Germ Genie, which was developed by High Wycombe-based Falcon Innovations and tested at the University’s Biodet laboratory, will be introduced at the Total Workplace Management show and the Hospital Infection Society Conference in Liverpool in October.
The results of the university tests on E.Coli, Staphylococcus Aureus and Bacillus Subtillis revealed that Germ Genie kills 99 per cent of the bacteria across most of the keyboard in just two minutes, and across the whole keyboard in 10 minutes.
The Genie works by sensing finger movement on the computer keyboard and, after a user has finished, it sanitises the keyboard with UV light. This treatment leaves the keyboard ready for the next user so they will not pick up microbes that would otherwise have posed a risk of passing on infections such as influenza.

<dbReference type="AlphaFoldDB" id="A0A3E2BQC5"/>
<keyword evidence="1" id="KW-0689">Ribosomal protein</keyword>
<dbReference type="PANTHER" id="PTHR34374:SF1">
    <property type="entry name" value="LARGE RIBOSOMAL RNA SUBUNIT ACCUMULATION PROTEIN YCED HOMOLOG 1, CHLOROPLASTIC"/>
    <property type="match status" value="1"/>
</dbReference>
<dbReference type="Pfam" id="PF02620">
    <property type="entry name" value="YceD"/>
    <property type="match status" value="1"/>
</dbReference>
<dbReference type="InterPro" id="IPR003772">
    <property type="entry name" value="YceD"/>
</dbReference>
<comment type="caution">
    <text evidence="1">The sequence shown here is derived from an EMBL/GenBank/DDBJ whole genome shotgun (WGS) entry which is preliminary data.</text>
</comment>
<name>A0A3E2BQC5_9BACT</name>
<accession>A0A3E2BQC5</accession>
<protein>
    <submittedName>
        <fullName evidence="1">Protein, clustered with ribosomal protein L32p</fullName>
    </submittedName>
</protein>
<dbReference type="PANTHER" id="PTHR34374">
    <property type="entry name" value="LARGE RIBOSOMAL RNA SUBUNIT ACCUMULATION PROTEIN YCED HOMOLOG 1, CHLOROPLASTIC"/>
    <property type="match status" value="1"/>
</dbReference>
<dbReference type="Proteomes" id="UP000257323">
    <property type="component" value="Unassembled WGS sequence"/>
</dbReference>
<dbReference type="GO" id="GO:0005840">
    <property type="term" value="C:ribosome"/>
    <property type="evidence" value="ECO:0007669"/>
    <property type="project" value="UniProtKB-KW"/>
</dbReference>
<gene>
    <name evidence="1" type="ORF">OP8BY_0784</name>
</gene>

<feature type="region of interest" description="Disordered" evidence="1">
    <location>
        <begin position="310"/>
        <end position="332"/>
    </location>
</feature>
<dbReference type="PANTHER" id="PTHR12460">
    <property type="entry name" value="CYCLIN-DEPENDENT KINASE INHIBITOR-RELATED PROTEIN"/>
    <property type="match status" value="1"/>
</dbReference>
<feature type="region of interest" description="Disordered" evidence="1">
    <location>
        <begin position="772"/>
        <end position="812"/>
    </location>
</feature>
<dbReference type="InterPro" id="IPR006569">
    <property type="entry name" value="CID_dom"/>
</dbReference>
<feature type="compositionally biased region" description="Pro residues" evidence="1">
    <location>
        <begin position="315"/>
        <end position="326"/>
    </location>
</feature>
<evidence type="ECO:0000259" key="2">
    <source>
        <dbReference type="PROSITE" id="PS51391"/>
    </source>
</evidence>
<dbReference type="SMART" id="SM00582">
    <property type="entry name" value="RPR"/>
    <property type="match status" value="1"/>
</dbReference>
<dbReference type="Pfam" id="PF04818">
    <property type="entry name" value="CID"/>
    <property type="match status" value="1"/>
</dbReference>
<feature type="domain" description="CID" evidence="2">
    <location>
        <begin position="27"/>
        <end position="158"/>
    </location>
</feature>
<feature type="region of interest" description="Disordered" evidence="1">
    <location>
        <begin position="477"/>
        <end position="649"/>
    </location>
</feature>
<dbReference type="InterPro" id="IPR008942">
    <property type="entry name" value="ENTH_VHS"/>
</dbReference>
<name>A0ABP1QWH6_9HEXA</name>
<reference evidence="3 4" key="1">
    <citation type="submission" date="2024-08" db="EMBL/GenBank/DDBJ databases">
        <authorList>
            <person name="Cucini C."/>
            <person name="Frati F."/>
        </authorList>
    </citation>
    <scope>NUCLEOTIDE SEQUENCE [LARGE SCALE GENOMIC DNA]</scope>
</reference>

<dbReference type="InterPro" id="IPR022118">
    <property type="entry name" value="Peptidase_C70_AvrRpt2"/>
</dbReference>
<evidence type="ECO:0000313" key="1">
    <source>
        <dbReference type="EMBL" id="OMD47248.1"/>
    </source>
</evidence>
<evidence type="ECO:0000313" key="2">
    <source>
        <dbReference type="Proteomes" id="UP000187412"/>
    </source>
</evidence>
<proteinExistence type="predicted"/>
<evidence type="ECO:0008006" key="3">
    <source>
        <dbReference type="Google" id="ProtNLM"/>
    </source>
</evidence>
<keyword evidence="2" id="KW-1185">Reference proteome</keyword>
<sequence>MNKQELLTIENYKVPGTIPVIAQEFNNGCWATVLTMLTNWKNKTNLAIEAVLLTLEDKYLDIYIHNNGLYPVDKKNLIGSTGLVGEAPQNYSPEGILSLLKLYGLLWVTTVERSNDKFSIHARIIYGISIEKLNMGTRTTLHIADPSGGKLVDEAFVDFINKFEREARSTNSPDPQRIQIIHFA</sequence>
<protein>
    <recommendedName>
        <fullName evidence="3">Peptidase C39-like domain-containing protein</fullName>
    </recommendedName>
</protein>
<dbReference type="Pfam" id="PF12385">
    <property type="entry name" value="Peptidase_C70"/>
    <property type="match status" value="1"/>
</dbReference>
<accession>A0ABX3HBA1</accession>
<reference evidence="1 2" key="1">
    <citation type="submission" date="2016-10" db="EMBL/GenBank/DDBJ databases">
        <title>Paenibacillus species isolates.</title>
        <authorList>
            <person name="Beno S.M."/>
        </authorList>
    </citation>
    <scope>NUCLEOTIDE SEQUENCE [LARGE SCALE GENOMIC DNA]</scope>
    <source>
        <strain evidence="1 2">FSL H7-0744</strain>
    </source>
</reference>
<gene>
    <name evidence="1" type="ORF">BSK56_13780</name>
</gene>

Richard Smith, director of Biodet, said: ’The science of UV light being anti-microbial is well established, but the Germ Genie had not been tested thoroughly to show that it worked on computer keyboards.’
James Louttit, managing director of Falcon Innovations, said: ’We expected the results to be good, but it is invaluable to us to be able to demonstrate a 99 per cent kill across the keyboard.’